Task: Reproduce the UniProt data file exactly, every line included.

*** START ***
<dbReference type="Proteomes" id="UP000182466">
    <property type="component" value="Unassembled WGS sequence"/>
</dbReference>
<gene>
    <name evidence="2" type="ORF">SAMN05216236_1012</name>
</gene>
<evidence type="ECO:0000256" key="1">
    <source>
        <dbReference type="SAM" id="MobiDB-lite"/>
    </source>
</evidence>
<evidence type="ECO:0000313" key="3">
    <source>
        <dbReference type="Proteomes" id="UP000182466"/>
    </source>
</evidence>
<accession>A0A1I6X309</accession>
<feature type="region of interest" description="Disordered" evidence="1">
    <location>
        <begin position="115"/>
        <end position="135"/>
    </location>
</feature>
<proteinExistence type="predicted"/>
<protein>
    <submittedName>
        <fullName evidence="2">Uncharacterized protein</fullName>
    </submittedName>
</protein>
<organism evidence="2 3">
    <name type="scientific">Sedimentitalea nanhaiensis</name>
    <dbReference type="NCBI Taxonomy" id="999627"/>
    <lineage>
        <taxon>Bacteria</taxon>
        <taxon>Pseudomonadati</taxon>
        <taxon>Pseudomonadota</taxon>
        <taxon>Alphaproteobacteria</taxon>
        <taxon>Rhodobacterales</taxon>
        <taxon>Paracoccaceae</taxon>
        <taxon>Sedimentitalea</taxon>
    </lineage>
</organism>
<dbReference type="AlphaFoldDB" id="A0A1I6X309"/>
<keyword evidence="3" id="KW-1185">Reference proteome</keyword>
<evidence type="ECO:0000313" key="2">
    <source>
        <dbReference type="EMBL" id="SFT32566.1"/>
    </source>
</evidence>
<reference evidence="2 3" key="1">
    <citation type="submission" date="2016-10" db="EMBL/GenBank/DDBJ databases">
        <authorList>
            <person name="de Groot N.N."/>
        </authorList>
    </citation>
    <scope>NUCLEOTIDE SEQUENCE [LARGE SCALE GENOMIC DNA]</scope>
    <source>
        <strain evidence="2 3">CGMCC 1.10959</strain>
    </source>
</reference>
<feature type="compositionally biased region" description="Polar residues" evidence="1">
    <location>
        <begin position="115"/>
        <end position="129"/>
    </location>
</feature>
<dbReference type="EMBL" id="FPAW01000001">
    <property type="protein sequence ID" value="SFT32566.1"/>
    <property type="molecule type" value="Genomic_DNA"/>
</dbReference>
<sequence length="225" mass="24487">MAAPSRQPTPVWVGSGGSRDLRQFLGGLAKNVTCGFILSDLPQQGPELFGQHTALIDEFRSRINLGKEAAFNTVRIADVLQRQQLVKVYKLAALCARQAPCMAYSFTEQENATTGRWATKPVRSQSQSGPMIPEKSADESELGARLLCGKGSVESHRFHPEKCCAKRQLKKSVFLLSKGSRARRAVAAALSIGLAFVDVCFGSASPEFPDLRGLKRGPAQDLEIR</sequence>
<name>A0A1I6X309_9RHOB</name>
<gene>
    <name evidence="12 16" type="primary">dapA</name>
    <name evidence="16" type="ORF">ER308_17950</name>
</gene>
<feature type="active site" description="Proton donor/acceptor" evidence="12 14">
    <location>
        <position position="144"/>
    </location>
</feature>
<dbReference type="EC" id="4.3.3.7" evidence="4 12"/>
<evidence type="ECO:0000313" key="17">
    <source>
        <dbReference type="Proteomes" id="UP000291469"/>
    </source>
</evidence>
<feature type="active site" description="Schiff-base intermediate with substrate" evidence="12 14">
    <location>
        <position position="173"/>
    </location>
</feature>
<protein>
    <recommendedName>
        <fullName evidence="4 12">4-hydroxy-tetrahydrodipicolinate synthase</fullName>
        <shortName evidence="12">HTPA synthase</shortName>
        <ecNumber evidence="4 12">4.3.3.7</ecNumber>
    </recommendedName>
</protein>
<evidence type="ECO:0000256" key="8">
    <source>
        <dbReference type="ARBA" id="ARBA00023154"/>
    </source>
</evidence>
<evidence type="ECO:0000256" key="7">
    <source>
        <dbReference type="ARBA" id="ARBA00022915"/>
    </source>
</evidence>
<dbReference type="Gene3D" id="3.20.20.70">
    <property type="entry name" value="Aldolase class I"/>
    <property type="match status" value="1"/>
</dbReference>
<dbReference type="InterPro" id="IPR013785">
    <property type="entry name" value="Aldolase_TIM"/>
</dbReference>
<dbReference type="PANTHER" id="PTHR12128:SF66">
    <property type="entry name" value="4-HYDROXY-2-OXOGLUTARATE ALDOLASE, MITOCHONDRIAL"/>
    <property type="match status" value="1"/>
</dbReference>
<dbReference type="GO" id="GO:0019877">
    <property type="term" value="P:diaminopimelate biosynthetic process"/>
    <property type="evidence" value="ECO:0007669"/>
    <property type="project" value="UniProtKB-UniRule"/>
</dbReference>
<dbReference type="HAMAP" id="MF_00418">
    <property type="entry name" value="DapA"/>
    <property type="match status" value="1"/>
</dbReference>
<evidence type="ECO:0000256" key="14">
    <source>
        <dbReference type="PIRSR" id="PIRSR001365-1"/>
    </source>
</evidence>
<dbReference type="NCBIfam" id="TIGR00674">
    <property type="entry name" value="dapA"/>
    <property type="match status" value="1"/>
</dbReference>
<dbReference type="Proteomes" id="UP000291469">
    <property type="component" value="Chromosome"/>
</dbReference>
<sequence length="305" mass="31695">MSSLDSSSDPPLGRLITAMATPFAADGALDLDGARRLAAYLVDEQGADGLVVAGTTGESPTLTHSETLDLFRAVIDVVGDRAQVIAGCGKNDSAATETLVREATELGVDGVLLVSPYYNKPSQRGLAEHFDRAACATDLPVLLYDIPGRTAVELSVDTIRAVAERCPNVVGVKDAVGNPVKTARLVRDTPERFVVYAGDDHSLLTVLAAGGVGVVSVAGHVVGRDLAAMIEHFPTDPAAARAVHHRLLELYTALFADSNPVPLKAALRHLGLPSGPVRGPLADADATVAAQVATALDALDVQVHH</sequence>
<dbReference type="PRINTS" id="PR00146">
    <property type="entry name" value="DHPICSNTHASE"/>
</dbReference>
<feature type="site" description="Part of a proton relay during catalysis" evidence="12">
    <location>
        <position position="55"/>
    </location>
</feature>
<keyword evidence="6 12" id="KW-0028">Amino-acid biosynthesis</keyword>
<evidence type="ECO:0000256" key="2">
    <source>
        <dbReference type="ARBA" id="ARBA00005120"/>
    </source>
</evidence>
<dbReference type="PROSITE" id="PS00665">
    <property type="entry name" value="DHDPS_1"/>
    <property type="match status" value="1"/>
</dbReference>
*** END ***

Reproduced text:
<dbReference type="Proteomes" id="UP000182466">
    <property type="component" value="Unassembled WGS sequence"/>
</dbReference>
<gene>
    <name evidence="2" type="ORF">SAMN05216236_1012</name>
</gene>
<evidence type="ECO:0000256" key="1">
    <source>
        <dbReference type="SAM" id="MobiDB-lite"/>
    </source>
</evidence>
<evidence type="ECO:0000313" key="3">
    <source>
        <dbReference type="Proteomes" id="UP000182466"/>
    </source>
</evidence>
<accession>A0A1I6X309</accession>
<feature type="region of interest" description="Disordered" evidence="1">
    <location>
        <begin position="115"/>
        <end position="135"/>
    </location>
</feature>
<proteinExistence type="predicted"/>
<protein>
    <submittedName>
        <fullName evidence="2">Uncharacterized protein</fullName>
    </submittedName>
</protein>
<organism evidence="2 3">
    <name type="scientific">Sedimentitalea nanhaiensis</name>
    <dbReference type="NCBI Taxonomy" id="999627"/>
    <lineage>
        <taxon>Bacteria</taxon>
        <taxon>Pseudomonadati</taxon>
        <taxon>Pseudomonadota</taxon>
        <taxon>Alphaproteobacteria</taxon>
        <taxon>Rhodobacterales</taxon>
        <taxon>Paracoccaceae</taxon>
        <taxon>Sedimentitalea</taxon>
    </lineage>
</organism>
<dbReference type="AlphaFoldDB" id="A0A1I6X309"/>
<keyword evidence="3" id="KW-1185">Reference proteome</keyword>
<evidence type="ECO:0000313" key="2">
    <source>
        <dbReference type="EMBL" id="SFT32566.1"/>
    </source>
</evidence>
<reference evidence="2 3" key="1">
    <citation type="submission" date="2016-10" db="EMBL/GenBank/DDBJ databases">
        <authorList>
            <person name="de Groot N.N."/>
        </authorList>
    </citation>
    <scope>NUCLEOTIDE SEQUENCE [LARGE SCALE GENOMIC DNA]</scope>
    <source>
        <strain evidence="2 3">CGMCC 1.10959</strain>
    </source>
</reference>
<feature type="compositionally biased region" description="Polar residues" evidence="1">
    <location>
        <begin position="115"/>
        <end position="129"/>
    </location>
</feature>
<dbReference type="EMBL" id="FPAW01000001">
    <property type="protein sequence ID" value="SFT32566.1"/>
    <property type="molecule type" value="Genomic_DNA"/>
</dbReference>
<sequence length="225" mass="24487">MAAPSRQPTPVWVGSGGSRDLRQFLGGLAKNVTCGFILSDLPQQGPELFGQHTALIDEFRSRINLGKEAAFNTVRIADVLQRQQLVKVYKLAALCARQAPCMAYSFTEQENATTGRWATKPVRSQSQSGPMIPEKSADESELGARLLCGKGSVESHRFHPEKCCAKRQLKKSVFLLSKGSRARRAVAAALSIGLAFVDVCFGSASPEFPDLRGLKRGPAQDLEIR</sequence>
<name>A0A1I6X309_9RHOB</name>
<gene>
    <name evidence="12 16" type="primary">dapA</name>
    <name evidence="16" type="ORF">ER308_17950</name>
</gene>
<feature type="active site" description="Proton donor/acceptor" evidence="12 14">
    <location>
        <position position="144"/>
    </location>
</feature>
<dbReference type="EC" id="4.3.3.7" evidence="4 12"/>
<evidence type="ECO:0000313" key="17">
    <source>
        <dbReference type="Proteomes" id="UP000291469"/>
    </source>
</evidence>
<feature type="active site" description="Schiff-base intermediate with substrate" evidence="12 14">
    <location>
        <position position="173"/>
    </location>
</feature>
<protein>
    <recommendedName>
        <fullName evidence="4 12">4-hydroxy-tetrahydrodipicolinate synthase</fullName>
        <shortName evidence="12">HTPA synthase</shortName>
        <ecNumber evidence="4 12">4.3.3.7</ecNumber>
    </recommendedName>
</protein>
<evidence type="ECO:0000256" key="8">
    <source>
        <dbReference type="ARBA" id="ARBA00023154"/>
    </source>
</evidence>
<evidence type="ECO:0000256" key="7">
    <source>
        <dbReference type="ARBA" id="ARBA00022915"/>
    </source>
</evidence>
<dbReference type="Gene3D" id="3.20.20.70">
    <property type="entry name" value="Aldolase class I"/>
    <property type="match status" value="1"/>
</dbReference>
<dbReference type="InterPro" id="IPR013785">
    <property type="entry name" value="Aldolase_TIM"/>
</dbReference>
<dbReference type="PANTHER" id="PTHR12128:SF66">
    <property type="entry name" value="4-HYDROXY-2-OXOGLUTARATE ALDOLASE, MITOCHONDRIAL"/>
    <property type="match status" value="1"/>
</dbReference>
<dbReference type="GO" id="GO:0019877">
    <property type="term" value="P:diaminopimelate biosynthetic process"/>
    <property type="evidence" value="ECO:0007669"/>
    <property type="project" value="UniProtKB-UniRule"/>
</dbReference>
<dbReference type="HAMAP" id="MF_00418">
    <property type="entry name" value="DapA"/>
    <property type="match status" value="1"/>
</dbReference>
<evidence type="ECO:0000256" key="14">
    <source>
        <dbReference type="PIRSR" id="PIRSR001365-1"/>
    </source>
</evidence>
<dbReference type="NCBIfam" id="TIGR00674">
    <property type="entry name" value="dapA"/>
    <property type="match status" value="1"/>
</dbReference>
<dbReference type="Proteomes" id="UP000291469">
    <property type="component" value="Chromosome"/>
</dbReference>
<sequence length="305" mass="31695">MSSLDSSSDPPLGRLITAMATPFAADGALDLDGARRLAAYLVDEQGADGLVVAGTTGESPTLTHSETLDLFRAVIDVVGDRAQVIAGCGKNDSAATETLVREATELGVDGVLLVSPYYNKPSQRGLAEHFDRAACATDLPVLLYDIPGRTAVELSVDTIRAVAERCPNVVGVKDAVGNPVKTARLVRDTPERFVVYAGDDHSLLTVLAAGGVGVVSVAGHVVGRDLAAMIEHFPTDPAAARAVHHRLLELYTALFADSNPVPLKAALRHLGLPSGPVRGPLADADATVAAQVATALDALDVQVHH</sequence>
<dbReference type="PRINTS" id="PR00146">
    <property type="entry name" value="DHPICSNTHASE"/>
</dbReference>
<feature type="site" description="Part of a proton relay during catalysis" evidence="12">
    <location>
        <position position="55"/>
    </location>
</feature>
<keyword evidence="6 12" id="KW-0028">Amino-acid biosynthesis</keyword>
<evidence type="ECO:0000256" key="2">
    <source>
        <dbReference type="ARBA" id="ARBA00005120"/>
    </source>
</evidence>
<dbReference type="PROSITE" id="PS00665">
    <property type="entry name" value="DHDPS_1"/>
    <property type="match status" value="1"/>
</dbReference>